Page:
How Should Intelligence be Abstracted in AI Research: MDPs, Symbolic Representations, Artificial Neural Networks, or _____?

AAAI Fall Symposium 2013
November 15-17
Westin Arlington Gateway in Arlington, Virginia adjacent to Washington, DC

* DEADLINE EXTENDED * Paper/Extended Abstract Submissions: June 24, 2013


Artificial intelligence is a disparate field that consists of many smaller communities with diverse approaches towards the common goal of creating computational intelligence. While they are unified by this common goal, and most take inspiration from human or biological intelligence, these separate communities are driven by different abstractions of intelligence (e.g. symbolic manipulation, connectionist networks, or embodiment) and the processes that might produce it (e.g. reinforcement learning, evolutionary computation, or statistical machine learning). Because the particular choice of abstraction profoundly impacts how a problem is framed, reaching the ambitious goals of AI may be aided by carefully examining the promise, drawbacks, and motivations of popular abstractions.

Interestingly, there are often many different levels from which to abstract the same underlying phenomenon, which causes subfields of artificial intelligence to diversify from a core idea. For example, deep learning networks, models in computational neuroscience, and neuroevolution all take inspiration from biological neural networks as a potential pathway to AI. Most researchers choose to pursue the subfield (and by extension, abstraction) they see as most promising for leading to AI, which naturally results in significant debate and disagreement among researchers as to what abstraction is best. Similarly, researchers more directly studying a phenomenon may believe that those studying it more abstractly are ignoring important details or failing to grasp the crux of the studied system. A better understanding and less polarized debate may be facilitated by a clear presentation and discussion of abstractions by their most knowledgeable proponents.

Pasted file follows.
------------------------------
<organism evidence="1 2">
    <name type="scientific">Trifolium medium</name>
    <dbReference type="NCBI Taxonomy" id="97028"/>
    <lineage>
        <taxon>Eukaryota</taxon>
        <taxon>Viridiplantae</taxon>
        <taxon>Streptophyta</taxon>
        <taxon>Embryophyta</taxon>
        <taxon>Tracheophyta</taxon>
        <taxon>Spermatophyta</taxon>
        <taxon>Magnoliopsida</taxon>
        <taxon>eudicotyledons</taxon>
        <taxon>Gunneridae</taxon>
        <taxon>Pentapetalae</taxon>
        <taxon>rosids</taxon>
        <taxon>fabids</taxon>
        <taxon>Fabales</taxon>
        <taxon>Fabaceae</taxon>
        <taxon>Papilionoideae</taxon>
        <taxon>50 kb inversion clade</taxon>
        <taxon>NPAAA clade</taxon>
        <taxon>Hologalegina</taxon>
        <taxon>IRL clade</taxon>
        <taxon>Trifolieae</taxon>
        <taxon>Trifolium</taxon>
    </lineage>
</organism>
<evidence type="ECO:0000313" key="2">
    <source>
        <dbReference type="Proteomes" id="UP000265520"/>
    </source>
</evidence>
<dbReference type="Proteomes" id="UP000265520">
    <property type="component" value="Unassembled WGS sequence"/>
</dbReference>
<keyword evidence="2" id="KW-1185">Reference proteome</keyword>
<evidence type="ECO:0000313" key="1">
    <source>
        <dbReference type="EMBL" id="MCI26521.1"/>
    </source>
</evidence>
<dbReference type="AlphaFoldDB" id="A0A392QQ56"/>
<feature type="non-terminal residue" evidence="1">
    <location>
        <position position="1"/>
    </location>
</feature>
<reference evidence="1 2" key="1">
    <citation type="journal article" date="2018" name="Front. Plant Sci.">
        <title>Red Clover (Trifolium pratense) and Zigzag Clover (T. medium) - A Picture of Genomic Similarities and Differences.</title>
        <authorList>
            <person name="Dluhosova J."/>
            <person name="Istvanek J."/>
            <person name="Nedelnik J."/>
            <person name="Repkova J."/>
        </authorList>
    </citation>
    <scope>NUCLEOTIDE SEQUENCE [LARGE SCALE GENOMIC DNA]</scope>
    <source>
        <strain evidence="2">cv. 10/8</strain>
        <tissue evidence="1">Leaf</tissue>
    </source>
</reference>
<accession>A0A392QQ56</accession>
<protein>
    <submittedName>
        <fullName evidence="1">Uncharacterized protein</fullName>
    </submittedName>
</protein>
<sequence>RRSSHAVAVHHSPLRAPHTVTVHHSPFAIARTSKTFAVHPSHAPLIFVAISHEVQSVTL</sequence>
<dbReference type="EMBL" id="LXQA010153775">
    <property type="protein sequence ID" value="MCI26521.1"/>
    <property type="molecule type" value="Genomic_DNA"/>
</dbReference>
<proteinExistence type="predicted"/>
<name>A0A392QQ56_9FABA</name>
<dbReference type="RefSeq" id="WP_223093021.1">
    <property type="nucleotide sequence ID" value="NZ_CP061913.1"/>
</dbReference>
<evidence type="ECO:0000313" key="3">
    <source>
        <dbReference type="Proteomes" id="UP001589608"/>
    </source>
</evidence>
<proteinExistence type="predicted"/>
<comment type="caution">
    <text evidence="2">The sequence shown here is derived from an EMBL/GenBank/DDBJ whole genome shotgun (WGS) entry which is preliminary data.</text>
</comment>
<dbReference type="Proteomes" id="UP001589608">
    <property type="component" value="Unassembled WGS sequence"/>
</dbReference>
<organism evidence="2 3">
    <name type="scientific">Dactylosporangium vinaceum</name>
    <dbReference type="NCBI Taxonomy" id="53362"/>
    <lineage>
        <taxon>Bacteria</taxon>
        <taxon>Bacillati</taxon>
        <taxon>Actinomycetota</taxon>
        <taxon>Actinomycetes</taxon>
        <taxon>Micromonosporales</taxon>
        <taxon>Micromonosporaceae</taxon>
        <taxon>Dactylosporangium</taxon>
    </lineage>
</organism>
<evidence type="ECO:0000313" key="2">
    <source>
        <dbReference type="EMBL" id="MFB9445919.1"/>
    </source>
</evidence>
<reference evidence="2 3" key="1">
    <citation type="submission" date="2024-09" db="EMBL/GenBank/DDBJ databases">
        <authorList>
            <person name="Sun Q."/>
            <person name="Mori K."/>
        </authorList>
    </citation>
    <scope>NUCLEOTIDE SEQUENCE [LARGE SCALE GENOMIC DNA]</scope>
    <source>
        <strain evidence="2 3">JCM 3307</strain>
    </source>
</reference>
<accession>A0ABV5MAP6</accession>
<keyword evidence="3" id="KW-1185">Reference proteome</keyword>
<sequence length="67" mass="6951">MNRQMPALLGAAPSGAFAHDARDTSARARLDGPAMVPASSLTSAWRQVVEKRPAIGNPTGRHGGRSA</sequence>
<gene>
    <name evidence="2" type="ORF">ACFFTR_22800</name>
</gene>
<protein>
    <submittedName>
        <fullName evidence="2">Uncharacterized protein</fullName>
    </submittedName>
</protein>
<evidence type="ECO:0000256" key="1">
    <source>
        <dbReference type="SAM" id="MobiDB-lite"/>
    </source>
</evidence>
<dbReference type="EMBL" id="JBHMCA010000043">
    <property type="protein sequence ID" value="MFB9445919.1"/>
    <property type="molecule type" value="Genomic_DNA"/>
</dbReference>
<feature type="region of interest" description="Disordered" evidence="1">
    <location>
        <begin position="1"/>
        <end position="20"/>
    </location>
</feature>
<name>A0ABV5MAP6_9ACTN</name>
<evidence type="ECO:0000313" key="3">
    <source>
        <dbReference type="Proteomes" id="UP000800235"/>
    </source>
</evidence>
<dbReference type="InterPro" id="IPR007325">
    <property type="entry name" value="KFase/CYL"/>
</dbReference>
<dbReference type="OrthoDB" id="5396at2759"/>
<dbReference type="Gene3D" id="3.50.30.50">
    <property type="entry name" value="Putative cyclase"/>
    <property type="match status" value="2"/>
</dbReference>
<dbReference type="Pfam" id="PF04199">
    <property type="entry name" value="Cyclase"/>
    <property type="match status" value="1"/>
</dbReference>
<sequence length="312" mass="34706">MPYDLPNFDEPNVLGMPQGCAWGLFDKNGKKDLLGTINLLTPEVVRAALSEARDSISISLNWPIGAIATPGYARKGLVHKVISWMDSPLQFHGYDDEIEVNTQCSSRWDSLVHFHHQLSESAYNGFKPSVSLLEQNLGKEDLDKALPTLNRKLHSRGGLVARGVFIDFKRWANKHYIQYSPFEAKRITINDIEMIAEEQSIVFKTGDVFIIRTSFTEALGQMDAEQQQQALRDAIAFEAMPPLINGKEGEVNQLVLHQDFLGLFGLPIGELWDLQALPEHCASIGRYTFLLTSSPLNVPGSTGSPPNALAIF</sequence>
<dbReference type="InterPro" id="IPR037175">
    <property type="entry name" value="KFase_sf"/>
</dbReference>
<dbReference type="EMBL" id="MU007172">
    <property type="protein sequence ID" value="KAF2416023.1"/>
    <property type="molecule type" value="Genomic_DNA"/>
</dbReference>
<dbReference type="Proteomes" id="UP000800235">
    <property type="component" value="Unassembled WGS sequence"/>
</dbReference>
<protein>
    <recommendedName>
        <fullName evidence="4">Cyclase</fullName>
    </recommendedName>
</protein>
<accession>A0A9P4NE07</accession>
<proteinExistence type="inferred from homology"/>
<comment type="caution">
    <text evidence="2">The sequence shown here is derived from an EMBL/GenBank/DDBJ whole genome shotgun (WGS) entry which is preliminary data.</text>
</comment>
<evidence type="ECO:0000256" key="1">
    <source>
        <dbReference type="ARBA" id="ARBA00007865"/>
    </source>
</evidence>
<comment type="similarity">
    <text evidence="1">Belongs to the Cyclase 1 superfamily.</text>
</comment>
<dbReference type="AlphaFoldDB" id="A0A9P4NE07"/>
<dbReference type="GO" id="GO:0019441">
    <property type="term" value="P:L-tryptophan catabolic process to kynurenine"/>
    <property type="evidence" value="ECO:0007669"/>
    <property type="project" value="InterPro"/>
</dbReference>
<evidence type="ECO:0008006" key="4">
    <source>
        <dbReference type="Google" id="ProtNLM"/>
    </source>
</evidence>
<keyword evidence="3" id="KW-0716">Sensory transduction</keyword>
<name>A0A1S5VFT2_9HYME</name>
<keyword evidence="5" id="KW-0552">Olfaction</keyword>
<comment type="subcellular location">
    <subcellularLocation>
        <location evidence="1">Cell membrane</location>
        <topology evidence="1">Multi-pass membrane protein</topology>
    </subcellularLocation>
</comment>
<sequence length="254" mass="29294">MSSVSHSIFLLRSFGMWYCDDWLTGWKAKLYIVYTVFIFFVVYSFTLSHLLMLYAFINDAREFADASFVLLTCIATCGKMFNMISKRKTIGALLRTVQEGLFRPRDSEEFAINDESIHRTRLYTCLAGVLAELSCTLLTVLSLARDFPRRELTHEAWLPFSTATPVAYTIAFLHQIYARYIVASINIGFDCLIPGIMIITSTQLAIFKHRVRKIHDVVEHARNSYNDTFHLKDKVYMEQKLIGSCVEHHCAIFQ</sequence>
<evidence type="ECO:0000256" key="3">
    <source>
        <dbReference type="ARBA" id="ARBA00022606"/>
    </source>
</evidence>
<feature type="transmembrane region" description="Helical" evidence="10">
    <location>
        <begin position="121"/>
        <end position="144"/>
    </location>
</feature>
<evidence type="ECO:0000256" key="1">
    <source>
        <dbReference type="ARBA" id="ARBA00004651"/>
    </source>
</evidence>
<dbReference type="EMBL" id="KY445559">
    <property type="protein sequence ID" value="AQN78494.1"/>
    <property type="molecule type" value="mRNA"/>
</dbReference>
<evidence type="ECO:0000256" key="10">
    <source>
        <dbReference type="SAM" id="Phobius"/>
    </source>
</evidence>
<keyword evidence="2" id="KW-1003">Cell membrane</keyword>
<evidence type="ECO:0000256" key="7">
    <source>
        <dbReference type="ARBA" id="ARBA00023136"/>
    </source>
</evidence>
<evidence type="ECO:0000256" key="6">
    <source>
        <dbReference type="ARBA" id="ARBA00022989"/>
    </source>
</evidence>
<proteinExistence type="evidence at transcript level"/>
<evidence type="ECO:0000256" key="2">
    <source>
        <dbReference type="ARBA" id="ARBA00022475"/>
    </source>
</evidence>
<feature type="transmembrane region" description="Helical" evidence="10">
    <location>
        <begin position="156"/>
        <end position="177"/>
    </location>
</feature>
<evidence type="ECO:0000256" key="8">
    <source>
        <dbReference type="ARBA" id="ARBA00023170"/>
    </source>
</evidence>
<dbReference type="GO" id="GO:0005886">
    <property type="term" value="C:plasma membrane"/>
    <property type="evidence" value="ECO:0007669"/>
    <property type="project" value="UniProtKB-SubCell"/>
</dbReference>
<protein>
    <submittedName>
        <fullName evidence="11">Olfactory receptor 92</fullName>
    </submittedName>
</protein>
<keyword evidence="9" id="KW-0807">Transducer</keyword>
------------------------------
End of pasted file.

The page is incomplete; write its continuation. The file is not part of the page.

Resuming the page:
Because communities can often become insulated from one another, useful insights at one level of abstraction might filter only slowly to other related communities. Additionally, researchers at one level may increasingly view the motivations of those at other levels only in caricature, unintentionally simplifying opposing perspectives from a lack of meaningful interaction. Thus it may be useful to bring together researchers from fields that abstract AI at different levels or in different ways, both to disperse knowledge and to critically examine the value and promise of different abstractions.

For these reasons, we propose a symposium that aims to bring together a diverse and multi-disciplinary group of AI researchers interested in discussing and comparing different abstractions of both intelligence and processes that might create it. In this way, we hope to provide a common ground for these diverse perspectives; the result will be cross-pollination of ideas between levels and types of abstraction, and new ideas for revising and creating abstractions of intelligence and intelligence-generating processes.

Call for papers

We invite contributions related to how intelligence can or should be abstracted in artificial intelligence research. Papers that provide a high-level overview of existing work or summarize the results of an extended research program along these lines are most welcome, as are position papers or contributions describing speculative work or work in progress. Works bridging traditionally separate AI paradigms are encouraged. Interested participants may submit either full-length papers (up to 6 pages in AAAI format) or short papers/extended abstracts (up to 2 pages) in PDF format to

Topics of Interest:

Keynote Speakers

Important Dates

Full Paper/Extended Abstract Submissions: June 24, 2013
Notification: July 7, 2013
Final camera-ready paper/extended abstract: September 12, 2013


A PDF version of the program can be found here.


AAAI Fall Symposium registration website

Organizing Committee

Sebastian Risi -
Joel Lehman -
Jeff Clune -

Program Committee

Dave Knoester
Martin Pyka
Stéphane Doncieux
Joshua Auerbach

Student Scholarships for FSS13

Thanks to the generous support of Artificial Intelligence (AIJ), multiple scholarships are available to help support student travel to the symposia series. Accepted student authors will be given priority.

Scholarship application deadline: September 15, 2013
Scholarship notification date: October 1, 2013

To apply for a scholarship, please send the following information to Matt Taylor (taylorm at eecs dot wsu dot edu) by the scholarship application deadline. Put "FSS13 Scholarship" in the subject line of your email.

1. The name of the symposium you wish to attend
2. Point of origin for traveling to/from the symposium
3. An itemized list of your expected travel costs (registration, transportation, hotel, etc.)
4. Your CV (PDF preferred)
5. Are you a co-author of an accepted symposium paper? If so, what is the title and paper #?
6. Are you presenting?
7. Have you previously attended an AAAI symposium?

As a scholarship recipient, you will commit to attending the 2.5 day symposium and submit a post-conference summary of your experience.

Questions? Contact Matt Taylor.